The expected plan to put casino licenses out to the highest bidders reflects a proposal that was floated by Treasurer Timothy P. Cahill in May. Cahill applauded developments yesterday.
"It makes sense to have the state take advantage of this economic opportunity, before tribal or other competitors," he said.
Senate President Therese Murray, who has supported an expansion of gambling in the state, declined to comment yesterday.
DiMasi, who is publicly opposed to casinos and whose influence in the House will play a key role, declined to comment yesterday through his spokesman, who said the speaker wanted to wait to see the plan. The spokesman, David Guarino, told the Globe last week that DiMasi was keeping an open mind to any arguments Patrick makes for casinos. But one of DiMasi's allies, Representative Daniel E. Bosley, Democrat of North Adams, said he will argue strongly that the notion that casinos bring economic development does not hold up.
"Is this good economic policy - and not for Middleborough, Palmer, or New Bedford, but for the state as a whole?" said Bosley. " . . . This is not good for economic development."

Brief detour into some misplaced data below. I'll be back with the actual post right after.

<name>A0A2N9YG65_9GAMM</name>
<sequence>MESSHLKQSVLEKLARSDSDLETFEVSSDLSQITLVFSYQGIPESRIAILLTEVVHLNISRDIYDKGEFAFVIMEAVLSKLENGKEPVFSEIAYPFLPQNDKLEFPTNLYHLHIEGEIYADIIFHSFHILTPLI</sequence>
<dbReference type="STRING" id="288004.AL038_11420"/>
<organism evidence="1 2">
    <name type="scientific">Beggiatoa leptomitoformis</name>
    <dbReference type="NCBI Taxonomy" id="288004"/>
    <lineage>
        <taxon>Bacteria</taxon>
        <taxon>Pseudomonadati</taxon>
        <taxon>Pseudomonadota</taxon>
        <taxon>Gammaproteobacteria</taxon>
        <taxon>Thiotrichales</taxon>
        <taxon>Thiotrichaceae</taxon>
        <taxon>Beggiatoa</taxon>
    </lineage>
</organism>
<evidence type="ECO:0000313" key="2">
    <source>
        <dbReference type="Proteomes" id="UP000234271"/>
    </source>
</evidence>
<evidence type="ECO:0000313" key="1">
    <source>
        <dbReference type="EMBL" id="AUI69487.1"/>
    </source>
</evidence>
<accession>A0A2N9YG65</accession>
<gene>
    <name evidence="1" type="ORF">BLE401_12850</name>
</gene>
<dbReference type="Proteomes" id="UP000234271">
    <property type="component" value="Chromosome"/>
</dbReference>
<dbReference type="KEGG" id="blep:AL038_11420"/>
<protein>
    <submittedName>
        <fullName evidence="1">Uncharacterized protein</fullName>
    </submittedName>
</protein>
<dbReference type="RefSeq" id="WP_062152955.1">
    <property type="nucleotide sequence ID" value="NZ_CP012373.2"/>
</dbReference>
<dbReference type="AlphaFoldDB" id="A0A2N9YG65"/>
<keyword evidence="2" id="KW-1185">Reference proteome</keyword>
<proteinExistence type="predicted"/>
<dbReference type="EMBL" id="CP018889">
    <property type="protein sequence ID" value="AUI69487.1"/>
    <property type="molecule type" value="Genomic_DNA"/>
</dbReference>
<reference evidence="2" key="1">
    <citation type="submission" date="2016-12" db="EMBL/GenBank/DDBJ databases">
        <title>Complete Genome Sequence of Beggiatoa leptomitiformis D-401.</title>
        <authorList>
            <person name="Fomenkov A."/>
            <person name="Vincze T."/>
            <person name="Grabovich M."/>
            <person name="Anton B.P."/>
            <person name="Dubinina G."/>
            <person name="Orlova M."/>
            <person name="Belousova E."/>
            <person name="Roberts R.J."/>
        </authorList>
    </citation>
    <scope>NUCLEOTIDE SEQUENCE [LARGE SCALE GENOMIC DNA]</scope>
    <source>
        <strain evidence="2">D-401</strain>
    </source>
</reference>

But others insist that the state has run out of ways to find new sources of revenue as Patrick tries to undertake a $1 billion life science initiative and a $1.5 billion capital spending plan, among other economic developments.
"This is the last true revenue source, absent taxes," said Senator Michael W. Morrissey, a Democrat from Quincy. "We've done some creative things, but this is really the last frontier of revenues."
The Beacon Hill debate could hinge on representatives such as James R. Miceli, a Wilmington Democrat who said he has voted against slot machine proposals in the past but has noticed a shift in the electorate.
"I could vote for this," Miceli said. "In the district in which I live, I put out a questionnaire at town meetings every year, and they're more in favor than opposed. If you go to the senior centers, they're overwhelmingly in favor, because they take bus trips to Foxwoods and Mohegan Sun every week. It has a constituency here."
A poll conducted last year by the Center for Policy Analysis at the University of Massachusetts at Dartmouth indicated that 56.5 percent of the 1,041 Massachusetts residents surveyed supported the idea of resort casinos in the Bay State.
Globe correspondent Christine Wallgren contributed to this report. Matt Viser can be reached at firstname.lastname@example.org.